So far, so good. Private Capital Management’s pressure on Knight Ridder has rapidly pushed the newspaper group’s shares up 20 per cent and forced the board to “explore strategic alternatives”. The move makes sense for Private Capital. It has continued building a stake in Knight Ridder even as the shares have headed south. But the operating outlook for newspapers in general remains tough. Costs are rising and revenues remain challenged as advertising shifts online and circulations slowly decline. With few obvious catalysts for a re-rating, Private Capital has resorted to wielding its 19 per cent stake to force change.

One hope is that a rival newspaper bidder buys Knight Ridder, in the hope of squeezing out cost synergies and in the belief that the sector has been oversold. But doubling up on newspapers now would be a brave. The other is that private equity companies - with cash burning a hole in their pockets and cheap financing still available - pay up. Warner Music, after all, looked even more challenged when it was snapped up and still generated a hefty return for its private equity backers.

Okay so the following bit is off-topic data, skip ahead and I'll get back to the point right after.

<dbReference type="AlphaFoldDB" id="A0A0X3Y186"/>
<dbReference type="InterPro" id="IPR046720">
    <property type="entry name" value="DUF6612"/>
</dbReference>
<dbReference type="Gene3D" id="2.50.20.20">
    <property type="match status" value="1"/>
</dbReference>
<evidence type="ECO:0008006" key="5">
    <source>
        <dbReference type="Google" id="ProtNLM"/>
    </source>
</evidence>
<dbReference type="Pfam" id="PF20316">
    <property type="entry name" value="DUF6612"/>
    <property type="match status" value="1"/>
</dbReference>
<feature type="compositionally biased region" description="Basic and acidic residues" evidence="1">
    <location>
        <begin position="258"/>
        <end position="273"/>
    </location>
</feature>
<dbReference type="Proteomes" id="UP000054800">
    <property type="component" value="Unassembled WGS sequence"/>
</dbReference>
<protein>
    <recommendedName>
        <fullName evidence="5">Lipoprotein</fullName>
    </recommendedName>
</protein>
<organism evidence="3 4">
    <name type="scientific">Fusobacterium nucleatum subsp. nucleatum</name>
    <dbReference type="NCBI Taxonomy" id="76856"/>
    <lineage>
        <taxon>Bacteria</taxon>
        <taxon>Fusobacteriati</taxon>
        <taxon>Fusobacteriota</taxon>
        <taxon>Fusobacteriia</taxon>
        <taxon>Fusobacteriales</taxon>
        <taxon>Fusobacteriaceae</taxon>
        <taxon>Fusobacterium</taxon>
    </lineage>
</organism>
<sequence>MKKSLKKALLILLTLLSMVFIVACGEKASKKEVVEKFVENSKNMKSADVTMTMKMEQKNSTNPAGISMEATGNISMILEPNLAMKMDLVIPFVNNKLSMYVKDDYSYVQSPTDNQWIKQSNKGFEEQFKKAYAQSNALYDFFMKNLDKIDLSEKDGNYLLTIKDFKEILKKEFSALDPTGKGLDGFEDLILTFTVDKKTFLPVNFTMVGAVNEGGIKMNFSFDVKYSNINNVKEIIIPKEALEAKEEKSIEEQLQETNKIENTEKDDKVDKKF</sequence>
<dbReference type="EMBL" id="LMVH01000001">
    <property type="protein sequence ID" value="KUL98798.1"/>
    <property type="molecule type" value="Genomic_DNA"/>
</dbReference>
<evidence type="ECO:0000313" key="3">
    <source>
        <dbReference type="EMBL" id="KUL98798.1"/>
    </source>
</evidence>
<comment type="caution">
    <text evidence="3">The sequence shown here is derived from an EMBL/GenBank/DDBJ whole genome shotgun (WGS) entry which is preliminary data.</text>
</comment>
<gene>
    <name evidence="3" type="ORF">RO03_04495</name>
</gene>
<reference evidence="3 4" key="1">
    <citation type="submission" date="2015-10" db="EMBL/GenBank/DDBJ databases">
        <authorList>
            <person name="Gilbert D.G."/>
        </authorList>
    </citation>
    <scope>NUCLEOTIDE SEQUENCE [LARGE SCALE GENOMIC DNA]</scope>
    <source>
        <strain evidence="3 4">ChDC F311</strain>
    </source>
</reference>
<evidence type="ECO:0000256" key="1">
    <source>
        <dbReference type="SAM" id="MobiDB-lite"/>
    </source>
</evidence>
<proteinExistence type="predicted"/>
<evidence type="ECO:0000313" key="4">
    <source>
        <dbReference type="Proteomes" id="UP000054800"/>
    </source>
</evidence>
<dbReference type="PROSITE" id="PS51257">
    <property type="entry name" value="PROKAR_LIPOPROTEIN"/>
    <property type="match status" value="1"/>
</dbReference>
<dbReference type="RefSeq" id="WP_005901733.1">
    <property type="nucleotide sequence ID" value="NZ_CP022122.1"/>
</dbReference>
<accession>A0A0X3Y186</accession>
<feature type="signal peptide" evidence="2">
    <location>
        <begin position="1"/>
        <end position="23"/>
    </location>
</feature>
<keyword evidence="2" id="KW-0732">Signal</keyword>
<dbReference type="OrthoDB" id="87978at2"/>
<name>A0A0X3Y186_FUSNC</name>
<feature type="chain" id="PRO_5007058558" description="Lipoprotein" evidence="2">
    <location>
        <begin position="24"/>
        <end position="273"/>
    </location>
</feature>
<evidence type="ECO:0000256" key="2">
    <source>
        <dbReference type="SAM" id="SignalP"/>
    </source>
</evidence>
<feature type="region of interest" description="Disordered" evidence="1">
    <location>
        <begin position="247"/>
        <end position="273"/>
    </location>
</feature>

However, it is one thing to force the board into action. It is another to seal a deal. First, the board could yet opt to gear the business up rather than sell it. Second, it might be a struggle to achieve a historic take-out multiple - which could value the business well above $70 a share, compared with $63 today - given the increased industry risks. Investors might already have enjoyed a large chunk of the premium they can expect.

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